Many are the variations on vinaigrette

April 26, 1992|By Steven Raichlen | Steven Raichlen,Contributing Writer

Below are recipes for some of the new vinaigrettes. Use them on grilled fish, poached lobster, roast chicken -- even chops and steaks. Oh, yes, they're also good on salads!

Basic vinaigrette

Makes 1 cup.

AThis classic French recipe serves as a point of departure for our exploration of vinaigrettes. The mustard helps the ingredients emulsify.

1 tablespoon Dijon-style mustard

salt and fresh black pepper

2 tablespoons red wine vinegar

2 tablespoons fresh lemon juice

3/4 -1 cup olive oil

Combine the mustard, salt and pepper in a large bowl. Whisk in the vinegar and lemon juice. Whisk in the oil in a thin stream; the sauce should thicken slightly. Correct the seasoning, adding salt and pepper to taste. Alternatively, the ingredients can be shaken in a jar with a tight-fitting lid.

Note: This vinaigrette is particularly good for green salads. I prepare it right in the salad bowl. (You'll need 1/3 cup of dressing for a salad for four.) I place the greens on top and toss the salad at the last minute. I often add a sprinkling of freshly grated Parmesan cheese.

Joyce Goldstein's charmoula

Makes 1 cup.

Charmoula is a sort of Moroccan vinaigrette popularly served with fish. Joyce Goldstein, of the restaurant Square One in San Francisco, uses this flavorful mixture as a marinade, sauce and salad dressing. The recipe comes from Ms. Goldstein's book "The Mediterranean Kitchen" (William Morrow, 1989).

1/4 cup finely chopped fresh parsley

1/4 cup finely chopped fresh cilantro

3 cloves garlic, minced

1/4 cup fresh lemon juice

1/2 cup fruity olive oil

2 teaspoons paprika

1 teaspoon ground cumin

1/4 teaspoon cayenne pepper

salt and freshly ground black pepper

Finely chop the parsley and cilantro. Mince the garlic. Juice the lemon. Combine the ingredients for the charmoula in a bowl or jar, and whisk or shake to mix.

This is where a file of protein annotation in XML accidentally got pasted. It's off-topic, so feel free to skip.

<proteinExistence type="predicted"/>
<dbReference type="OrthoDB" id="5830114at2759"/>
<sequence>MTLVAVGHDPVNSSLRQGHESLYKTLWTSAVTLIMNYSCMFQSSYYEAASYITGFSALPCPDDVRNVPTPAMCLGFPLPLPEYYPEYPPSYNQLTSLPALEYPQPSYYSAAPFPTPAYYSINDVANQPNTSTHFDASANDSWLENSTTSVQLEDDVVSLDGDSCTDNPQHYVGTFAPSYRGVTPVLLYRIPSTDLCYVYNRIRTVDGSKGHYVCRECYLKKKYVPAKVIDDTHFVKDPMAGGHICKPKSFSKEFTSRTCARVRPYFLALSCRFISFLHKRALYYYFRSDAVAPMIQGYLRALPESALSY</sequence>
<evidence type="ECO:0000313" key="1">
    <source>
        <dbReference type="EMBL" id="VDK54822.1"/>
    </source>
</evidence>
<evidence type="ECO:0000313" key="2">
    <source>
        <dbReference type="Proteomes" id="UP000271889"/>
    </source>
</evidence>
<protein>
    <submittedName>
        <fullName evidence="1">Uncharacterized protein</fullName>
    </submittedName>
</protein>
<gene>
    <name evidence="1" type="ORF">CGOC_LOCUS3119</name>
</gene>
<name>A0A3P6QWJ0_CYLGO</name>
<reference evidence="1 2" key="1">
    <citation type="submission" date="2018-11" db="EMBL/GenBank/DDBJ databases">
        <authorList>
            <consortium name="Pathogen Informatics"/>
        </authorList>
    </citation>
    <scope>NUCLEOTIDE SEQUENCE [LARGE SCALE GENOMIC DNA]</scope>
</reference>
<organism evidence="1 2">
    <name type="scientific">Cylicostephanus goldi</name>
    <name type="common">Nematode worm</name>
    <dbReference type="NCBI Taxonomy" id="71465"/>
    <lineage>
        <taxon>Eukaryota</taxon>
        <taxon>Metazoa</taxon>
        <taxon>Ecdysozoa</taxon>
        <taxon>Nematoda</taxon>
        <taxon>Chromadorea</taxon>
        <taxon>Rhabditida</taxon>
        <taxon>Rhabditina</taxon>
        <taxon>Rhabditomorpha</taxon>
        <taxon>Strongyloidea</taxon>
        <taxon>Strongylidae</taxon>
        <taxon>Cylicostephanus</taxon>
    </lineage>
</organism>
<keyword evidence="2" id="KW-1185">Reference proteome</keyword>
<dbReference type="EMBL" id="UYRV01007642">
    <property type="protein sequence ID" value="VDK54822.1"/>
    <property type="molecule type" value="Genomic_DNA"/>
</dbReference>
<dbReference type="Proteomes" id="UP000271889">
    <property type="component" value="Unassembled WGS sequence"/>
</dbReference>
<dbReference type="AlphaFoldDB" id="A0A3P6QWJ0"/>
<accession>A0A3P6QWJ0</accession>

Use charmoula as a marinade for baked or grilled fish. Spoon more of it over the fish -- or chicken, or even salads -- before serving.

Soy and ginger vinaigrette

Makes 1 cup.

This vinaigrette has Asian overtones that make it good for serving with salmon, tofu and cucumber salads. The recipe comes from Jean-Georges Vongerichten of the restaurant Jojo in New York.

1/4 cup soy sauce

1/4 cup fresh lemon juice

1-2 teaspoons freshly grated ginger

1/4 cup extra virgin olive oil

1/4 cup canola oil

salt and fresh black pepper

2 tablespoons boiling water

Combine all the ingredients, minus the boiling water, in a blender or food processor. Blend for 30 seconds. With the motor running, add the boiling water and blend for 10 seconds. (Note: Ingredients also can be combined in a jar and shaken.)

Jacky Pluton's barbecue vinaigrette

Makes 2/3 cup.

Here's what happens when a French-born and trained chef starts puttering around with American ingredients. Jacky Pluton is the chef of the famous La Vielle Maison restaurant in Boca Raton, Fla. His barbecue vinaigrette is good on hamburgers and all sorts of grilled meats.

2 tablespoons barbecue sauce

3 tablespoons red wine vinegar

7 tablespoons peanut oil

a few drops of Tabasco sauce

salt and fresh black pepper

H

Mix the ingredients in a blender. Correct the seasoning.

8*

Charlie Trotter's lobster vinaigrette

Makes 1/2 cup.

Lobster oil is a little complicated to make, but its rich shellfish flavor and handsome hue make a wonderful vinaigrette. Serve it with fish, shrimp, scallops, sweetbreads and even pasta.

THE VINAIGRETTE

1 tablespoon champagne vinegar or rice vinegar

1 tablespoon fresh orange juice

salt and fresh black pepper

6 tablespoons lobster oil (see below)

Place the vinegar, orange juice, salt and pepper in a bowl and whisk until the salt is dissolved. Whisk in the lobster oil in a thin stream. Correct the seasoning.

THE LOBSTER OIL

3-4 lobster bodies

1 onion

1 carrot

1 stalk celery

1 clove garlic

2 red bell peppers

4 tomatoes

cup olive oil

3 tablespoon cognac

1 tablespoon tomato paste

1 orange, peeled and sliced

2 bay leaves

approximately 1 1/2 cups canola oil or grapeseed oil

Using a cleaver, chop the lobster bodies into 1-inch pieces. Finely chop the onion, carrot, celery and garlic. Core, seed and dice the peppers. Seed and chop the tomatoes.

Heat the olive oil in a large pan. Add the lobster. Cook over high heat for 1 minute. Add the vegetables and cook for 2 minutes. Add the cognac and flambe.

Note: For an extra-rich lobster oil, you can grind the lobster shells to a paste in a food processor or use a mortar and pestle. This step is rather messy, so omit it if you want.

Add the tomato paste, orange, bay leaves and canola oil. The oil should cover the lobster shells. Cook the mixture over a very low heat for 3 to 4 hours. It shouldn't boil, or even simmer.

Strain the mixture into a large measuring cup or bowl. Pour off the oil into clean jars or bottles, leaving any liquid behind.

Lobster oil must be refrigerated. It will keep for several months. Let it warm to room temperature before using.

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